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Liekuut| Sideline the treaties of the European Union more often!

21 May 2024

In ‘Liekuut’, which is the Groningen dialect for straight ahead or straightforward, we regularly share the perspective of one of our academics on a topical issue. In this way, we show how UG researchers are contributing to the societal debate.

The European Union is a legal community. Details of the powers that EU institutions have, the powers that they don’t have, and the procedures they have to follow, are set out in the treaties that underpin the EU. Numerous eagle-eyed lawyers make sure that no-one oversteps their boundaries. But recent years have shown that even in Europe, necessity knows no law. Is this a good thing? Pieter de Wilde , Professor of European Politics & Society doesn’t see a problem. In fact, to his mind, the EU should actively sideline its treaties more often so that it can become more political and democratic.

Mainly for the market

‘If you’d asked me ten years ago what the European Elections were about, I’d have said: mainly about the internal market. Which goods and services do we allow, and which do we ban? For an internal market to function properly, everyone needs to comply with the same rules and uphold the same standards. This prevents unfair competition. Take the pesticide glyphosate. Should this be available to farmers? It’s a highly effective substance, so farmers who don't use it simply can’t compete. At the same time, studies are pointing to a link between glyphosate and Parkinson’s disease. So it’s important that Europe decides whether this pesticide may be used or not.’

Where there’s a will, there’s a way

‘But: times have changed, and over the past decades, Europe has been acting in matters that are outside the agreed policy areas and protocols. Examples include the Euro crisis, the refugee crisis, the COVID-19 pandemic, the Russian invasion of Ukraine… it seems that necessity knows no law. These were problems of a magnitude that meant that Europe had to act even when the Treaties said it didn’t have the competencies. If enough heads of government think that something that is outside the scope of the treaties needs to happen, they find a way to do it. All those eagle-eyed lawyers are also highly skilled in finding ways around the rules.  Where there’s a will, there’s a way. And so it’s the politicians, not the lawyers, who decide what happens.’

Sideline the treaties

‘Is this a good thing? I think it’s high time that we reconsidered what the European Union is. We’ve always seen the EU as a legal community, but it’s become blatantly clear that it’s also a political entity, which therefore could and should be managed politically. We are still facing huge problems, problems that people care about, and which they should be able to vote on. So I say: sideline those treaties. Let the EU appropriate the power to decide about more things and give it more room to negotiate. Because we’ll be facing more crises in the future, and we really need the authority to act. After all, if a crisis affects the whole of Europe, stepping up as the EU is our best bet.’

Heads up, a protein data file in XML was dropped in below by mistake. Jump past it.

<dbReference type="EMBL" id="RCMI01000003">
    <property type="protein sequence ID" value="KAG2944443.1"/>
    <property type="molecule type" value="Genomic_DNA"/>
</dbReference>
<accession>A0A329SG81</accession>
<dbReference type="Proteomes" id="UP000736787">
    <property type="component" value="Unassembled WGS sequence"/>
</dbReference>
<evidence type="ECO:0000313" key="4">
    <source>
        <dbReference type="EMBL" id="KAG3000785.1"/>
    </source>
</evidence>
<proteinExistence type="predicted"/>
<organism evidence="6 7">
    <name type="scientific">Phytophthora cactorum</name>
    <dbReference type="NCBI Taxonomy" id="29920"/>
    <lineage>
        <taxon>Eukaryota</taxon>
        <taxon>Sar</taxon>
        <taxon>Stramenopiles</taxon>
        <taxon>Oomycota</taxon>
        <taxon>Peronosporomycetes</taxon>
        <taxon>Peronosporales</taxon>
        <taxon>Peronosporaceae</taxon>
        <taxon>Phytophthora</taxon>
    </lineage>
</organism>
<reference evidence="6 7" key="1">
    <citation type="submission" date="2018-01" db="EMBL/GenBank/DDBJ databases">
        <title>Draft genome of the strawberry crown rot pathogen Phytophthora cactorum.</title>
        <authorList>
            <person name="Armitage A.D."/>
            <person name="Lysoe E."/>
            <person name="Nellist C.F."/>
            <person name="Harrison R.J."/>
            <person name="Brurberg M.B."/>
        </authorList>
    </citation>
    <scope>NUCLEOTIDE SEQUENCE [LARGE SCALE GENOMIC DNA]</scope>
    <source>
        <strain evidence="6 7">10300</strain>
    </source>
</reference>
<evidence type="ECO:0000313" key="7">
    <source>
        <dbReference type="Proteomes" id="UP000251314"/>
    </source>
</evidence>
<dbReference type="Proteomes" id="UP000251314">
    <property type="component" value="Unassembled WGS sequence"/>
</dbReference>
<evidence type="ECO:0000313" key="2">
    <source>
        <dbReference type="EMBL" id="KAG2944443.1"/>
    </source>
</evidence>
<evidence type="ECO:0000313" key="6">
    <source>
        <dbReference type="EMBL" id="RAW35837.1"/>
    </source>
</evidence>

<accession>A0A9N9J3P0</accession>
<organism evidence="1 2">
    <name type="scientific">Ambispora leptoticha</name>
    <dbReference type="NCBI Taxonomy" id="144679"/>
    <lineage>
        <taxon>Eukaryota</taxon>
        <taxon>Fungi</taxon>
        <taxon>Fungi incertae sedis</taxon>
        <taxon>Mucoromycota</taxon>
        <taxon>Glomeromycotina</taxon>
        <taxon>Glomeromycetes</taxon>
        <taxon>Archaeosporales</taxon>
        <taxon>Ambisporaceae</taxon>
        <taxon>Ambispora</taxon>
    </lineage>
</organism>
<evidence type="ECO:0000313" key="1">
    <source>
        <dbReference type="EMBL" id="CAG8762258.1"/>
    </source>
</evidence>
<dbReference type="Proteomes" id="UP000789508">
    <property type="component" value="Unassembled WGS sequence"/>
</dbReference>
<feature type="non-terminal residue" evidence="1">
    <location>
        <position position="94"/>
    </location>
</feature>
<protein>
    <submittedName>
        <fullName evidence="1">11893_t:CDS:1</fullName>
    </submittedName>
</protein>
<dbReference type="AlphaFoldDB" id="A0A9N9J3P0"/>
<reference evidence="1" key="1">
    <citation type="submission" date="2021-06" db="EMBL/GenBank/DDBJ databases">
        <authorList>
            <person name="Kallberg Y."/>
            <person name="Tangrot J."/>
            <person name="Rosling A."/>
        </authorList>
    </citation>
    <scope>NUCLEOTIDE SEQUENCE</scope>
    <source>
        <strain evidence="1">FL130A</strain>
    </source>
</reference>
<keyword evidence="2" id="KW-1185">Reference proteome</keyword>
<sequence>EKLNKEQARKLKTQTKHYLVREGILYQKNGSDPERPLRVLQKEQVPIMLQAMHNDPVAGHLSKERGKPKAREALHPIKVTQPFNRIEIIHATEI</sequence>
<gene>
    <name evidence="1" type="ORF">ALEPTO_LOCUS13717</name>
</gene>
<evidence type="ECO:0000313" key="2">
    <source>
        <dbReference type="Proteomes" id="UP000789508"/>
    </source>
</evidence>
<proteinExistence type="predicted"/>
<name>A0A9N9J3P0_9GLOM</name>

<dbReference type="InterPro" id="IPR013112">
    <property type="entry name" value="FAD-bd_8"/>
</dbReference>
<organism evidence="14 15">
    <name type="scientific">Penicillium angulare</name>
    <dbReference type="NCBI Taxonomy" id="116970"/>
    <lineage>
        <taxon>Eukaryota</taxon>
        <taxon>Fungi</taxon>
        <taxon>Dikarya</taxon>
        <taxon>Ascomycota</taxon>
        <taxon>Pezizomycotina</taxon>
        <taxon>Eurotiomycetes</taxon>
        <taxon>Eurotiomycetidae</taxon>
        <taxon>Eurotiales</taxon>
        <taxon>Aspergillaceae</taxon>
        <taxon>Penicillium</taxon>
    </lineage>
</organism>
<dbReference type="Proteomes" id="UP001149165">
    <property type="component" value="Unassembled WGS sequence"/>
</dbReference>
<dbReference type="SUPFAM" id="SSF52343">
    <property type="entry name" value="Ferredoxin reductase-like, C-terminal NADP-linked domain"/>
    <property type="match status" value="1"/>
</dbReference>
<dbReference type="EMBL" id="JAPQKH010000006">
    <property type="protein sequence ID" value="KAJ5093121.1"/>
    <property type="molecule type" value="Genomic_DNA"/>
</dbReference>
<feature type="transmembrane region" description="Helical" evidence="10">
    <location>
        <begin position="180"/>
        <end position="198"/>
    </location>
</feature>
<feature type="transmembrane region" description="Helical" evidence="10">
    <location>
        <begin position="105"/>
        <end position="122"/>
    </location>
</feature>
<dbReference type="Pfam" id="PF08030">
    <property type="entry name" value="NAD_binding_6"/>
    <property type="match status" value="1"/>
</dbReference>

Changing rules

‘Legislation states that you can change treaties, but only with approval from the member states. This is a lengthy and tricky process, which might not even work. Take the unanimity rules for foreign policy, for example. The EU can’t make foreign policy unless all member states agree. So if one leader digs their heels in (naming no names), you can forget it. You can try to circumvent the treaties, via desire paths, but this undermines the legal entity of the EU. So I’d rather see us creating more room to organize things within the institutions that we already have.’ 

Cattle market

‘I understand that this sounds a bit scary, particularly here in the Netherlands when we talk about protecting the constitution. But it’s important to realize that there are innumerably more rules in European treaties than in our constitution. What’s more, the treaties will never be completely dispensed with. There’s so much diversity within Europe that it’s always a bit of cattle market, with leaders trying to get a majority to back their plan. If we acknowledge the political side of the European Union, the voice of the majority would have more clout and we’d have a choice. Most importantly, the EU would be in a better position to act during the next crisis.’

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Last modified:27 May 2024 12.03 p.m.
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